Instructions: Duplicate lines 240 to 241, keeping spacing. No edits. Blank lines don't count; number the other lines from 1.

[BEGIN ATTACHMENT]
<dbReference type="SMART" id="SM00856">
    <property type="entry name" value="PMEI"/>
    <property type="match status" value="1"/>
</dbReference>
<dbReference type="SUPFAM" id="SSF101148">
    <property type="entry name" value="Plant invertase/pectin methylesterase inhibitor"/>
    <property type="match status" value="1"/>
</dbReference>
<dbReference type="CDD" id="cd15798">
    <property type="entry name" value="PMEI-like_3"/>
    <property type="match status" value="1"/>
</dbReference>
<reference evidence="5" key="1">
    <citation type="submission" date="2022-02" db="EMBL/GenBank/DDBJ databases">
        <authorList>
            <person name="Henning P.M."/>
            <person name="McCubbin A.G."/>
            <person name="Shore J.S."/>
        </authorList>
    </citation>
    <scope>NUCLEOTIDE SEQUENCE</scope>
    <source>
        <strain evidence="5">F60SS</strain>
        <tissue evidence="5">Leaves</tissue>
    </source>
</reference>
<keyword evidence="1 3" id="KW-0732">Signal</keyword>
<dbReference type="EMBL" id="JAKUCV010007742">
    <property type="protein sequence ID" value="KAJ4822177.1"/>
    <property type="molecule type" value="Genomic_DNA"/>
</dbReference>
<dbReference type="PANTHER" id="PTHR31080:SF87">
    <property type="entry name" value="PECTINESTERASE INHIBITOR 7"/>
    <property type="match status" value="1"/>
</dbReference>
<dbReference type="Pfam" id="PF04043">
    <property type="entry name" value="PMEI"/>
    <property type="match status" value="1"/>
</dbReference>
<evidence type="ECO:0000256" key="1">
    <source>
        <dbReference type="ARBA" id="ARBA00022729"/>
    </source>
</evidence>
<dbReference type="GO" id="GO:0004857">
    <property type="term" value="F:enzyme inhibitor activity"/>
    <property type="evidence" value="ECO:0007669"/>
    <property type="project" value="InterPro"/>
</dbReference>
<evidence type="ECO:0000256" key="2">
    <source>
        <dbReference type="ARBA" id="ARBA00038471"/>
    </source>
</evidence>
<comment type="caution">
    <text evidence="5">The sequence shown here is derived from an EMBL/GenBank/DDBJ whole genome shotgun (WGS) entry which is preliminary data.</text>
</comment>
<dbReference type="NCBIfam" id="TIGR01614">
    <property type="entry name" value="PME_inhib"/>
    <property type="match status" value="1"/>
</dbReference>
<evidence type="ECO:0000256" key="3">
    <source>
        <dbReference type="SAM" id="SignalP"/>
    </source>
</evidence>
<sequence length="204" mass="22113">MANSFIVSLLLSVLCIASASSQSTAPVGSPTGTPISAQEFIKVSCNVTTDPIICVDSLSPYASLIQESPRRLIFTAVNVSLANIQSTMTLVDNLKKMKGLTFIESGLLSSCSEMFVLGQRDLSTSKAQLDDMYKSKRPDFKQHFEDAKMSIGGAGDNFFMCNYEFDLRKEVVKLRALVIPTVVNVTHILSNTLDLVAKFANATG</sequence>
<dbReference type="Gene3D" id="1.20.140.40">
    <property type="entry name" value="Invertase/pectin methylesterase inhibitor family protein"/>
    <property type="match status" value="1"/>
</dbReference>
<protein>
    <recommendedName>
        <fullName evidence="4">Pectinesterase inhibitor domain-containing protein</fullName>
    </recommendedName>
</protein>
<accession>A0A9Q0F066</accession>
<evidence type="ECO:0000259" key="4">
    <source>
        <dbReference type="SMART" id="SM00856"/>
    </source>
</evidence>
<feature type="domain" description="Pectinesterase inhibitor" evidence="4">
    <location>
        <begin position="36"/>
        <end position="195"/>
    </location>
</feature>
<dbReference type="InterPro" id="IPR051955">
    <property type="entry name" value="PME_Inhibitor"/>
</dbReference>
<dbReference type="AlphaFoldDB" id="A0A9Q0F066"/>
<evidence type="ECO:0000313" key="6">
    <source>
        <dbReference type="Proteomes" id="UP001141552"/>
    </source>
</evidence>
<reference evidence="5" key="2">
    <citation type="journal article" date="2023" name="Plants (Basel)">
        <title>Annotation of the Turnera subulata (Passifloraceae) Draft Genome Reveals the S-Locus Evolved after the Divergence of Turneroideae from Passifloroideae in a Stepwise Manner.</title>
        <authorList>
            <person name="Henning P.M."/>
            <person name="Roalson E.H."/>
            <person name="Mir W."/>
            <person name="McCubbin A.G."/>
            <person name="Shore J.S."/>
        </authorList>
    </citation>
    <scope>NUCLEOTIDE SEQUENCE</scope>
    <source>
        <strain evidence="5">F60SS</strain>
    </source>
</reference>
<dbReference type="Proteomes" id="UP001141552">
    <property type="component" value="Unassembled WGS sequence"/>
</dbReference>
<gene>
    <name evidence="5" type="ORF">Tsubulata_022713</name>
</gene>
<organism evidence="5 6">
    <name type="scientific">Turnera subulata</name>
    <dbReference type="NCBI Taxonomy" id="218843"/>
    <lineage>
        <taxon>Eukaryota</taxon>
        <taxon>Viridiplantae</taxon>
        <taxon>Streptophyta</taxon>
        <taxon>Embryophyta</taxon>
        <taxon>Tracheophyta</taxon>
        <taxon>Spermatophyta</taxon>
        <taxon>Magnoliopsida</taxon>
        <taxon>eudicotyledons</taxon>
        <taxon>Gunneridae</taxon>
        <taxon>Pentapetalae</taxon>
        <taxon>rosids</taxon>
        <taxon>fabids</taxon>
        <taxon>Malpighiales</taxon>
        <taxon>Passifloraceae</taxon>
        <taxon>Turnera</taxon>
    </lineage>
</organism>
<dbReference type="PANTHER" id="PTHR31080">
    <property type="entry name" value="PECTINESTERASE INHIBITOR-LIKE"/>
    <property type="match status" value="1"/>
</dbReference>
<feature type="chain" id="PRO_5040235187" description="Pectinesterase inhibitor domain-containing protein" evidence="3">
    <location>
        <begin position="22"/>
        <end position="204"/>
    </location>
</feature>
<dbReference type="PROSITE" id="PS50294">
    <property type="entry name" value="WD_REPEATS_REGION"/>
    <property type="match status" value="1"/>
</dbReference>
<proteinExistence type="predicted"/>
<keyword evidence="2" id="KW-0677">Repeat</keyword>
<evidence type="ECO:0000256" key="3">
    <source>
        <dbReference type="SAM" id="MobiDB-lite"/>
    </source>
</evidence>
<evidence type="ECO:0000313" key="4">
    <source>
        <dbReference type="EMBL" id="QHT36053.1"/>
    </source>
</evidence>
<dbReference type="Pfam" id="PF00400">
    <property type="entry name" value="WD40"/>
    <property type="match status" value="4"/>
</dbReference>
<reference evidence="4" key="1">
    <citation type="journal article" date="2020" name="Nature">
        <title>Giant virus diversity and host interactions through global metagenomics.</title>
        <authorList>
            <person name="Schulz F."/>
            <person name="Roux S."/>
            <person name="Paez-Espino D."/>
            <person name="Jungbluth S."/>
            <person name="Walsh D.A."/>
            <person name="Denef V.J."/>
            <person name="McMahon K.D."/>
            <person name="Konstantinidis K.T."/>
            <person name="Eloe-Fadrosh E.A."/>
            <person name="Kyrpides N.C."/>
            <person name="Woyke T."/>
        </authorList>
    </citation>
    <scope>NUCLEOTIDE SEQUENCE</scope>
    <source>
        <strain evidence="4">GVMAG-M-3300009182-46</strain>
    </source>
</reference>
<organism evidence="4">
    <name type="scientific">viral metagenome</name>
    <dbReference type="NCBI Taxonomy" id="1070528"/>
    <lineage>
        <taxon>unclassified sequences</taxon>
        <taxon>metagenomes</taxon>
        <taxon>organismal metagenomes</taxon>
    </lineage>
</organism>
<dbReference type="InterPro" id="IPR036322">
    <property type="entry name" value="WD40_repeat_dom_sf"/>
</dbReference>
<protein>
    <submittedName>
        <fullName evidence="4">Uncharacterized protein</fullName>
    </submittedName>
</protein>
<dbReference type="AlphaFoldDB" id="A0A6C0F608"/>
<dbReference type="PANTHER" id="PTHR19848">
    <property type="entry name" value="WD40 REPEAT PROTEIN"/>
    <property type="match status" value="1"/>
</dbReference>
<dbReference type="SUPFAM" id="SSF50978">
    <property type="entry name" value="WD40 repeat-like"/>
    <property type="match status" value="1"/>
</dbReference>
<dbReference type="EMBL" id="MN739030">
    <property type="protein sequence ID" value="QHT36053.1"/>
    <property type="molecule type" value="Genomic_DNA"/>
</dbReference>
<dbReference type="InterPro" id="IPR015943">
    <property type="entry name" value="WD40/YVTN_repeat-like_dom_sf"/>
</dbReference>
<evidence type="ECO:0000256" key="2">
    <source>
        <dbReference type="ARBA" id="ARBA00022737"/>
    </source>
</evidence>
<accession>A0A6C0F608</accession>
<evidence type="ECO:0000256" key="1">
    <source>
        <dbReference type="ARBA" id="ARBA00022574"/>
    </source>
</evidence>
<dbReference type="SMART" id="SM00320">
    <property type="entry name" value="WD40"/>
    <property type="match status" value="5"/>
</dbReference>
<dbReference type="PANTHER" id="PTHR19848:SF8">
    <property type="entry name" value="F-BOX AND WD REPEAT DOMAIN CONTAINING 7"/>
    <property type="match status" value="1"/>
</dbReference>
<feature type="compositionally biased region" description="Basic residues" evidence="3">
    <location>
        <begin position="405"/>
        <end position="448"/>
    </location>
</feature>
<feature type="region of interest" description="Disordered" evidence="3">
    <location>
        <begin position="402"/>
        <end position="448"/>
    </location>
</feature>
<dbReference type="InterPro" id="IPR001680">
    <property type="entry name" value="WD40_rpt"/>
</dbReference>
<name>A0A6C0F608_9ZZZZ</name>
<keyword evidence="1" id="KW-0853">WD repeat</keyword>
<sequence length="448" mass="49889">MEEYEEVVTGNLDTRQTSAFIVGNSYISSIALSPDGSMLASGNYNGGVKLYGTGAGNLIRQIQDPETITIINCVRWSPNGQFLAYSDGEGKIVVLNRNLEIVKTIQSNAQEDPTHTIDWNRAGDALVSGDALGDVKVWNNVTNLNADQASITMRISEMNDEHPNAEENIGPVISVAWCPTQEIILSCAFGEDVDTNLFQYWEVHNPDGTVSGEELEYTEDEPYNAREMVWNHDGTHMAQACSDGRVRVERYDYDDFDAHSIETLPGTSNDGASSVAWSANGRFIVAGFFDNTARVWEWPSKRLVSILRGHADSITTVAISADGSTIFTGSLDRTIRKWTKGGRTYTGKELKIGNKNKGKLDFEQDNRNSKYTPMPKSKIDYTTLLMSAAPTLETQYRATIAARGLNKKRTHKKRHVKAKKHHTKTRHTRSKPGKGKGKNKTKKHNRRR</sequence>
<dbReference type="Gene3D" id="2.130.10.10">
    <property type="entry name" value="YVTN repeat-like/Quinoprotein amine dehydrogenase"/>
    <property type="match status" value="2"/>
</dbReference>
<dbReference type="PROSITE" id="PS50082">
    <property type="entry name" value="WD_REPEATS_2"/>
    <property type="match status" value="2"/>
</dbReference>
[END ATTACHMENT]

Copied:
</dbReference>
<dbReference type="PANTHER" id="PTHR19848:SF8">